Mexico City is an amazing place to visit. There are so many things to do and places to see that one can spend years here and not see them all. I was born and raised here, but I moved to the US in 2000. In 2004, I came back for a little while with my partner. One of the very first places we visited was one of my favorite parts of the city, a southern neighborhood called Coyoacan. Coyoacan (which means “place where they have coyotes” in Nahuatl) is a colonial neighborhood in the south of modern Mexico City. Coyoacan was originally a vassal state of the Aztec empire that sat on the shores of Lake Texcoco. When Hernan Cortez conquered Tenochtitlan, the capital city of the empire, he felt in love with the beautiful town and the forest that surrounded it and he settled there with his lover La Malinche.
Since pre-Hispanic times, Coyoacan has been an important center for trade and culture. Coyoacan has been the residence to characters like Diego Rivera, Frida Kahlo and Leon Trotsky. Its churches, bookstores, cafes, markets, plazas, gardens, schools, festivals, street performers, architecture, museums and history make Coyoacan one of the most beautiful, vibrant and bohemian neighborhood of Mexico City. No wonder it is considered the cultural heart of the gigantic city.
I love Coyoacan for all those reasons and because of its food, of course. Like most parts of Mexico, food is everywhere in Coyoacan. Around Jardin Centenario, the park next to the main plaza, there are several restaurants and cafes that serve all kinds of food. My favorite restaurant there is Corazon de Maguey. Its mezcales and bold food make it the perfect destination for a big group of friends to enjoy a vibrant evening.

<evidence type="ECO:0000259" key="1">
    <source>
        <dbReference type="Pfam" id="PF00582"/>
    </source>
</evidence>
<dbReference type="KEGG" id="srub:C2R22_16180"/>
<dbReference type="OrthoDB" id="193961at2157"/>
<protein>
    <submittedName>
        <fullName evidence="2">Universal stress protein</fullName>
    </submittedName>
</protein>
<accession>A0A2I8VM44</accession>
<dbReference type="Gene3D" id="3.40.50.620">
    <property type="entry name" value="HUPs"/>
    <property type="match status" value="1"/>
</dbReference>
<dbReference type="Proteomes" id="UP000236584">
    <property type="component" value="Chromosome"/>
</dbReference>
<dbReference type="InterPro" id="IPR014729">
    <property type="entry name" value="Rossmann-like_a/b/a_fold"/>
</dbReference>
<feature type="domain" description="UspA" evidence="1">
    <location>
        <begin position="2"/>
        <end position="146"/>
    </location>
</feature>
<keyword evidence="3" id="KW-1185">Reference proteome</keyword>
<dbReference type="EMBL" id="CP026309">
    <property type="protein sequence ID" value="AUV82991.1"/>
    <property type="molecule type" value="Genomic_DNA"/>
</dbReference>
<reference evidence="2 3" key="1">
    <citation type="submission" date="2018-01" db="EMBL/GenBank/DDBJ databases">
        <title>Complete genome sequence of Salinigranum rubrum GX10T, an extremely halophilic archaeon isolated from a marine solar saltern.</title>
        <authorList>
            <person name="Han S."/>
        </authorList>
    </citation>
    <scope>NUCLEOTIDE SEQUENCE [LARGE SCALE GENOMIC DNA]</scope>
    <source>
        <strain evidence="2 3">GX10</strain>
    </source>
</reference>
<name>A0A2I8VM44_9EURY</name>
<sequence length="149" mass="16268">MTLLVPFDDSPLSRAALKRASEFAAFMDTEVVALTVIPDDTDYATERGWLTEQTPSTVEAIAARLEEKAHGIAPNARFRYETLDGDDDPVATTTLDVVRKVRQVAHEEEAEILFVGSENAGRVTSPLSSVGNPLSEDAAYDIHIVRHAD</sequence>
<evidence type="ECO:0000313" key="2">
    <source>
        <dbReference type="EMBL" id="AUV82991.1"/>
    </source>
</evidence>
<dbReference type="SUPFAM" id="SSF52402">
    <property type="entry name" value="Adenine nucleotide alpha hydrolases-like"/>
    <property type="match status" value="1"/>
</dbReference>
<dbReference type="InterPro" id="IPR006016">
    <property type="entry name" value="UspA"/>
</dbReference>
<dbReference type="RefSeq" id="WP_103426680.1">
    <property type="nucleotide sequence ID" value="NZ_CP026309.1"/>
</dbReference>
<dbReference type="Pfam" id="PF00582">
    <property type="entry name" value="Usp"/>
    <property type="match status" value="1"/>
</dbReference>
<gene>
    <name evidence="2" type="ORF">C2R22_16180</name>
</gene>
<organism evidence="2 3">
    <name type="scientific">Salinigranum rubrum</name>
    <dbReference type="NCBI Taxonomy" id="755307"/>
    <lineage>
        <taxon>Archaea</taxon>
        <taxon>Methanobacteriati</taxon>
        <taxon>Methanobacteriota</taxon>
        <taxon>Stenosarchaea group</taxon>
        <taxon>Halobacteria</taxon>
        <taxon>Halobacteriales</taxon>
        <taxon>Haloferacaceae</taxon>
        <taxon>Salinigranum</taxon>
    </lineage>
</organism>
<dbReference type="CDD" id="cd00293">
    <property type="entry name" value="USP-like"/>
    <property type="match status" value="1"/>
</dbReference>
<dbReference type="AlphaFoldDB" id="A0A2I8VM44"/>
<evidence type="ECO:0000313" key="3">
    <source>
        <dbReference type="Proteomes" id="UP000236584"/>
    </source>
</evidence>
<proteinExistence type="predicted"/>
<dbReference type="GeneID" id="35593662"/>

Throughout the year local, regional, national and international festivals are held in Hidalgo square, the main plaza, where you can sample foods from around the country and the world.
My favorite places to eat in Mexico, however, are the markets. Borges wrote that the best way to know Mexico is through its markets. And that’s also true when it comes to its food. The first time my partner and I visited Coyoacan, we ate fried quesadillas at the food market behind the main plaza. We loved them so much that we became regulars.
But that’s not all you can get in Coyoacan. A couple of blocks north of the main plaza there’s the Coyoacan market. Tostadas Coyoacan is the most famous stall there. It has been serving delicious tostadas since 1956 and famous food personalities from around the world have eaten here.
Coyoacan has also some of the best ice creams of the city. They rival the famous ice cream regions of Xochimilco and Milpa Alta farther south of the city. My partner’s first ice cream in Coyoacan was a marshmallow ice cream that he fell in love with at Las Nieves de Coyoacan. Unfortunately we weren’t able to find that flavor again on his last visit last weekend.
Other great foods you can find in Coyoacan are tortas, pancita, churros, gorditas, boiled or grilled corn ears, mezquites and much, much more. Coyoacan has some of the best coffee houses in the city, too. El Jarocho with three or four branches in the area is the most famous one, although not necessarily the best.
Coyoacan is one of those experiences you can’t miss in Mexico City. Its museums, like Frida Kahlo’s house and the Museum of Popular cultures just to mention two, architecture, history, cultural importance and the food, of course, make it the perfect weekend destination. And don’t worry, they don’t have coyotes anymore so you will be very safe walking the cobblestone streets of Coyoacan.
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